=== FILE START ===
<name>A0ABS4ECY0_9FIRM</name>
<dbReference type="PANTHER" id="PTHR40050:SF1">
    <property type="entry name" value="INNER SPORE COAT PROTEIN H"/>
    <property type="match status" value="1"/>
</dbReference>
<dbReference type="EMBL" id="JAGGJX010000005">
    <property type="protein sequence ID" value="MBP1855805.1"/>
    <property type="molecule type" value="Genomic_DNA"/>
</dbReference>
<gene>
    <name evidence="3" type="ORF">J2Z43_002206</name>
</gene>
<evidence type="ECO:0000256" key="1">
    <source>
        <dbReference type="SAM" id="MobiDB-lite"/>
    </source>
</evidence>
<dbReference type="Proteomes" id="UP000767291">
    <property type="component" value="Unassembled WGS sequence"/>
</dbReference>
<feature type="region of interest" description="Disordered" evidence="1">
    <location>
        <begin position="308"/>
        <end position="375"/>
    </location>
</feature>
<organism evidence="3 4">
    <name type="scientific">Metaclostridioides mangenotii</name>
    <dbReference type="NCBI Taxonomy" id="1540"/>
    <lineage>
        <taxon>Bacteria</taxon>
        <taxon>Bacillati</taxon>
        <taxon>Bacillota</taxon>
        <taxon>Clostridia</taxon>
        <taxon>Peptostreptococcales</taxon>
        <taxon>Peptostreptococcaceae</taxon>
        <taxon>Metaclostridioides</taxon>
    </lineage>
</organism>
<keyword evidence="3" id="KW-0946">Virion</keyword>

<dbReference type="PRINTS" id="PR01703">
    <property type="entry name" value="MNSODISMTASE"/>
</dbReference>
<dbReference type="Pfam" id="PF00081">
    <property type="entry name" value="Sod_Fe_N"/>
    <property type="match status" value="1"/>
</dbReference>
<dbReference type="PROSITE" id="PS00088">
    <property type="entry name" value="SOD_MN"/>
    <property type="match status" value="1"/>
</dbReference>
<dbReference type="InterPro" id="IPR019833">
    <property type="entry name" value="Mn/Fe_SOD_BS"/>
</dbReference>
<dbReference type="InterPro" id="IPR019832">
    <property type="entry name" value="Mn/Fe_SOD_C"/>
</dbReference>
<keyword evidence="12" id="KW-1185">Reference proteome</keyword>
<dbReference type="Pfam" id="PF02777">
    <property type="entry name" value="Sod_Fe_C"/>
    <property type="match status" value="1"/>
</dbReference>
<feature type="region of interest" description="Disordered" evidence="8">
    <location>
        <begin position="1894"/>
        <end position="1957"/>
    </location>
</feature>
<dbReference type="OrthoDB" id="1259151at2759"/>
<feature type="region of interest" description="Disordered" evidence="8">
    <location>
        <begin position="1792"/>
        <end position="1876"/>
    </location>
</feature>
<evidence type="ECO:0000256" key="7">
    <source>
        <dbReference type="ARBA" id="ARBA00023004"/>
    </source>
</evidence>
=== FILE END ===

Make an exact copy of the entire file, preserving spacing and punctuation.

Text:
<name>A0ABS4ECY0_9FIRM</name>
<dbReference type="PANTHER" id="PTHR40050:SF1">
    <property type="entry name" value="INNER SPORE COAT PROTEIN H"/>
    <property type="match status" value="1"/>
</dbReference>
<dbReference type="EMBL" id="JAGGJX010000005">
    <property type="protein sequence ID" value="MBP1855805.1"/>
    <property type="molecule type" value="Genomic_DNA"/>
</dbReference>
<gene>
    <name evidence="3" type="ORF">J2Z43_002206</name>
</gene>
<evidence type="ECO:0000256" key="1">
    <source>
        <dbReference type="SAM" id="MobiDB-lite"/>
    </source>
</evidence>
<dbReference type="Proteomes" id="UP000767291">
    <property type="component" value="Unassembled WGS sequence"/>
</dbReference>
<feature type="region of interest" description="Disordered" evidence="1">
    <location>
        <begin position="308"/>
        <end position="375"/>
    </location>
</feature>
<organism evidence="3 4">
    <name type="scientific">Metaclostridioides mangenotii</name>
    <dbReference type="NCBI Taxonomy" id="1540"/>
    <lineage>
        <taxon>Bacteria</taxon>
        <taxon>Bacillati</taxon>
        <taxon>Bacillota</taxon>
        <taxon>Clostridia</taxon>
        <taxon>Peptostreptococcales</taxon>
        <taxon>Peptostreptococcaceae</taxon>
        <taxon>Metaclostridioides</taxon>
    </lineage>
</organism>
<keyword evidence="3" id="KW-0946">Virion</keyword>

<dbReference type="PRINTS" id="PR01703">
    <property type="entry name" value="MNSODISMTASE"/>
</dbReference>
<dbReference type="Pfam" id="PF00081">
    <property type="entry name" value="Sod_Fe_N"/>
    <property type="match status" value="1"/>
</dbReference>
<dbReference type="PROSITE" id="PS00088">
    <property type="entry name" value="SOD_MN"/>
    <property type="match status" value="1"/>
</dbReference>
<dbReference type="InterPro" id="IPR019833">
    <property type="entry name" value="Mn/Fe_SOD_BS"/>
</dbReference>
<dbReference type="InterPro" id="IPR019832">
    <property type="entry name" value="Mn/Fe_SOD_C"/>
</dbReference>
<keyword evidence="12" id="KW-1185">Reference proteome</keyword>
<dbReference type="Pfam" id="PF02777">
    <property type="entry name" value="Sod_Fe_C"/>
    <property type="match status" value="1"/>
</dbReference>
<feature type="region of interest" description="Disordered" evidence="8">
    <location>
        <begin position="1894"/>
        <end position="1957"/>
    </location>
</feature>
<dbReference type="OrthoDB" id="1259151at2759"/>
<feature type="region of interest" description="Disordered" evidence="8">
    <location>
        <begin position="1792"/>
        <end position="1876"/>
    </location>
</feature>
<evidence type="ECO:0000256" key="7">
    <source>
        <dbReference type="ARBA" id="ARBA00023004"/>
    </source>
</evidence>